Games Score Big
As Olympic ratings rise, so do NBC's profits
By Paige Albiniak and Anne Becker -- Broadcasting & Cable, 8/22/2004 8:00:00 PM
Thanks to some superb American performances, ratings are up. The 2004 Summer Games in Athens got off to a slow start—11% below the 2000 opening ceremonies in Sydney. Then swimmer Michael Phelps faced Ian Thorpe in the men's relay—and a couple of gold medals later, the games caught ratings fire. By press time last Thursday, Athens was up 8% in households and 13% in viewers compared to Sydney.
That's all good NBC, which invested $793 million in the games, then sold $1 billion in ads. Going in, NBC expected to earn at least $50 million in profit from the Olympics, down significantly from the $75 million it made in Salt Lake City.
The first few days were lethargic in terms of viewership. But as U.S. athletes started collecting medals, and ratings kept building, NBC started selling some of the ad space reserved for possible make-goods. Ads sold for approximately $750,000 per 30-second spot, and NBC hopes to stick to that price.
Some analysts initially worried that the Olympics wouldn't attract big audiences, forcing NBC to provide make-goods. Others fretted about brand dilution—spreading coverage over the so-called "networks of NBC"—CNBC, MSNBC, Bravo and now USA and NBC HD. Would NBC be forced to dole out cable make-goods? Now it's unlikely. NBC sold cable ads mostly as bonuses to prime-time buys, with cable ads running around $10,000 each.
Indeed, analysts say the extended coverage—1,210 hours, more than three times that of Sydney—is pushing people to prime time and upping the numbers.
"If these ratings hold, NBC and advertisers should be happy," notes Magna Global's Lisa Quan. "Few things on broadcast TV achieve the same ratings as four years ago."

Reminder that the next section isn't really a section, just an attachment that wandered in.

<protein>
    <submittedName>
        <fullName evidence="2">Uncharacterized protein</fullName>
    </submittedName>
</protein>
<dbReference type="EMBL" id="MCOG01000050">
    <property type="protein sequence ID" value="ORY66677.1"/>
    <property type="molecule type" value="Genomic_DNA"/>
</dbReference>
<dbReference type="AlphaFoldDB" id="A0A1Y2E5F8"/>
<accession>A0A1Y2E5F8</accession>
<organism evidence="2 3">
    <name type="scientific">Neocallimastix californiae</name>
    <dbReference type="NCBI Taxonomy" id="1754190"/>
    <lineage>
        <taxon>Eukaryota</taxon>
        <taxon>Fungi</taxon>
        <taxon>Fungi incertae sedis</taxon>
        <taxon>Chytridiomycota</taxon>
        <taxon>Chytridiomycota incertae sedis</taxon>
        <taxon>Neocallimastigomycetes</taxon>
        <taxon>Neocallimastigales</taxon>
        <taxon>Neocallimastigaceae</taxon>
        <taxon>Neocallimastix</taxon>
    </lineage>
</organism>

While the commercial load can seem heavy, analysts estimate there are the same number of spots in prime time during the Olympics as any other night. The commercial pods are shorter, about two minutes apiece. They just come more frequently.
"I haven't noticed more clutter or heard any comments from clients," says Lyle Schwartz, managing partner, Group M, Mediaedge. "But clutter is always an issue we have to keep an eye on. The more commercials there are, the harder it is for consumers to differentiate and retain the information in them."
The numbers are phenomenal, says Roy Rothstein, vice president and director of National Broadcast Research, Zenith Media. "How can anyone be complaining?" Rothstein asks. "Key demos like adults 18-49 are getting a 10 rating in prime time."
The unexpected ratings bounce is also a multilevel payoff for Olympic advertisers that use it for more than hawking their wares. The Olympics help build their brands, searing company names—Xerox, Toyota, Visa, McDonald's, Budweiser—into the American consciousness, alongside wholesome images of Hamm winning the gold or the U.S. women blowing the longstanding 800-freestyle relay world record out of the water.
In fact, Morgan Stanley media analyst Richard Bilotti says the Olympics are the only major sporting event worth the expense. Broadcasters routinely lose hundreds of millions of dollars on baseball, football and basketball.
Aaron Cohen, media buyer for Horizon, cites another bonus. "The spots shown on the Olympics are more creative than those shown on the Super Bowl," he says. "They're very specific to the Olympics, and they are getting as much or more attention than the programming itself."
So far, viewers have seen swimming sensation Phelps cross the Atlantic in a Visa spot and watched the Jamaicans tragically drop the baton in Bud Light's 4-foot relay team many times a night. But for advertisers that choose to participate in the Olympics, it's much more than just a place to run spots.
"This is a long-term project that requires company support. [Commercials are] only part of being an Olympic sponsor," says Bill McKee, a Xerox company spokesman. Xerox's commitment to the Olympics, like many advertisers, only starts with the company's 30-second spots. Xerox also provides on-site services for the games, sending some 200 engineers to live in Athens and work on the venues for more than a year.
McDonald's, a top Olympics sponsor since 1976, also set up three Olympic venues to feed athletes, coaches, journalists and spectators. The Ronald McDonald House has sponsored a pediatric playroom in an Athens hospital.
Besides stellar performances from U.S. athletes, NBC has enhanced production, airing events with an MTV-feel. The network also keeps viewers informed about what's coming—graphics announce attractions such as "Phelps vs. the Thorpedo in 13 minutes." These visual aids have kept viewers glued to their screens.
"NBC learned a lot from the last time," says Steve Sternberg, executive vice president and director of audience analysis, Magna Global USA. "The broadcasts are crisper."
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